Skip to main content Accessibility help
×
Home

Slavery and Labour Contracts: Rethinking Their Nexus

  • Ulbe Bosma (a1)

Abstract

  • An abstract is not available for this content so a preview has been provided below. Please use the Get access link above for information on how to access this content.

Copyright

Corresponding author

E-mail: ubo@iisg.nl

References

Hide All

1 For comparative work within the British Empire, see Douglas Hay and Paul Craven (eds), Masters, Servants, and Magistrates in Britain & the Empire, 1562–1955 (Chapel Hill, NC, 2004). For a review of this book, see Ahuja, Ravi, “Making the Empire a Thinkable Whole: Master and Servant Law in Transterritorial Perspective”, International Review of Social History, 52:2 (2007), pp. 287294 .

2 This term was introduced into the academic literature by Hugh Tinker. See his A New System of Slavery: The Export of Indian Labour Overseas, 1830–1920 (London, 1974).

3 Dipesh Chakrabarty, Provincializing Europe: Postcolonial Thought and Historical Difference, [original] 2000 edition, p. 12, and ibid., Provincializing Europe: Postcolonial Thought and Historical Difference (Princeton, NJ, 2009), p. xiii.

4 See Rice, C. Duncan, “‘Humanity Sold for Sugar!’ The British Abolitionist Response to Free Trade in Slave-Grown Sugar”, The Historical Journal, 13:3 (1970), pp. 402418 .

5 Steinfeld, Robert J., Coercion, Contract, and Free Labor in the Nineteenth Century (Cambridge, 2001), p. 33 .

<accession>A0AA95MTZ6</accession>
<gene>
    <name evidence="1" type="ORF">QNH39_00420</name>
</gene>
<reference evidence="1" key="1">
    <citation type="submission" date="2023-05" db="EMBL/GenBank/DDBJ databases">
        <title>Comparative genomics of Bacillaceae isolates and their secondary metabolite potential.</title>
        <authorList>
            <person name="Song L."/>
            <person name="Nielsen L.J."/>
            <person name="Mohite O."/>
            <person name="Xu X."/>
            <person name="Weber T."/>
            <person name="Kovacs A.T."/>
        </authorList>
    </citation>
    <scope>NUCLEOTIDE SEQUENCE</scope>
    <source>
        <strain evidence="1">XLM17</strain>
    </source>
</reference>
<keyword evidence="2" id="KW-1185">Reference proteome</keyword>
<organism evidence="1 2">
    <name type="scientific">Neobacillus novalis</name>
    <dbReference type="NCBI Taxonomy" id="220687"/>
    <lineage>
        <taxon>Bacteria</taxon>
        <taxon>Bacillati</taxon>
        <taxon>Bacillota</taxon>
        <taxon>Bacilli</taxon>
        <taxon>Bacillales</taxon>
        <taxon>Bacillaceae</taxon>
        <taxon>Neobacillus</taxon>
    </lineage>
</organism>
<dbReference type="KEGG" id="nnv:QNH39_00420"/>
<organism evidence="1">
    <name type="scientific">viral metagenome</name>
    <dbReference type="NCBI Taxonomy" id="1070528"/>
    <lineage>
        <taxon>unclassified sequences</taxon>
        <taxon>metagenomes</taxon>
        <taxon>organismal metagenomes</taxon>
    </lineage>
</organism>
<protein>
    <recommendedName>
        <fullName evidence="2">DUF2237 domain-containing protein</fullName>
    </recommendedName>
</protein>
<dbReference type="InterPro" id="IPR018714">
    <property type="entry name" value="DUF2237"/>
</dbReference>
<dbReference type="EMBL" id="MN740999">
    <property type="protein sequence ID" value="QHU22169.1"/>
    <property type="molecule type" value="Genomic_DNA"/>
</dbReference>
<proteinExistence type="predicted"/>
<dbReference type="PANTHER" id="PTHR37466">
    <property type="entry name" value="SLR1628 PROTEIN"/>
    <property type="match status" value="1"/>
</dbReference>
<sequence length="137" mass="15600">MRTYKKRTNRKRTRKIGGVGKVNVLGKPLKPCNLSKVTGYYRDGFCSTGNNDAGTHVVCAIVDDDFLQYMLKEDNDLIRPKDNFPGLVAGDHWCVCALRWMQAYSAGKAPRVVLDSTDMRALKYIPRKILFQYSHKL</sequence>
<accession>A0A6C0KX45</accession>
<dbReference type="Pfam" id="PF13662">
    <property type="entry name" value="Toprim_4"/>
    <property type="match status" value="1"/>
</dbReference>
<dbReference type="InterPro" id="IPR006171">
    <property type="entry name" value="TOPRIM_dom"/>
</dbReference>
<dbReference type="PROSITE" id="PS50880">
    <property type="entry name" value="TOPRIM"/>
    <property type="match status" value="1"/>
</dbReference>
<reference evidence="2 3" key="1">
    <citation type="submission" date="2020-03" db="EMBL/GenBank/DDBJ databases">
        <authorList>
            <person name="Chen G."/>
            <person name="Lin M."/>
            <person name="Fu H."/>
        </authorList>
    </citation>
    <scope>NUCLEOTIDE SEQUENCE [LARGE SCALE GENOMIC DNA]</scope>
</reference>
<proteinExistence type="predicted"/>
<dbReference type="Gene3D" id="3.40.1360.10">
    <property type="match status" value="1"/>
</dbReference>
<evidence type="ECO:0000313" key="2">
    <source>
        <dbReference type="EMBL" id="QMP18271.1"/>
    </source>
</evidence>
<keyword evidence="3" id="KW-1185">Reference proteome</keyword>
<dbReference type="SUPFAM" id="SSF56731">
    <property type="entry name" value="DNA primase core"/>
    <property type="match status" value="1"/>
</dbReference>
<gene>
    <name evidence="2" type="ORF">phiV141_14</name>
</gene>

6 Hay and Craven, Masters, Servants, and Magistrates, p. 5.

7 Yen Ching-hwang, A Social History of the Chinese in Singapore and Malaya, 1800–1911 (Singapore [etc.], 1986), p. 5.

8 Deerr, Noël, The History of Sugar, 2 vols (London, 1949–1950), II, p. 264.

9 See Tinker, A New System of Slavery, and Tinker, Hugh, “A Forgotten Long March: The Indian Exodus from Burma, 1942”, Journal of Southeast Asian Studies, 6:1 (1975), pp. 115 .

10 The first coolie ordonnance in the Dutch East Indies was, not coincidentally, issued in 1868 and was aimed at deceit and coercion during recruitment. See Bosma, Ulbe, “Dutch Imperial Anxieties about Free Labour, Penal Sanctions and the Right to Strike”, in Alessandro Stanziani (ed.), Labour, Coercion, and Economic Growth in Eurasia, 17th—20th Centuries (Leiden [etc.], 2013), pp. 6386, 81 .

11 See Siew Yoong, Ng, “The Chinese Protectorate in Singapore, 1877–1900”, Journal of Southeast Asian History, 2:1 (1961), pp. 7699 .

12 This figure is often cited for the Chinese overseas migrations. See, for example, Hoerder, Dirk, Cultures in Contact: World Migrations in the Second Millennium (Durham, NC [etc.], 2002), p. 377 .

13 Memorandum from Britain’s Ambassador to the Netherlands, National Archive, The Hague, Verbaal 1064, 12 March 1836, no. 14.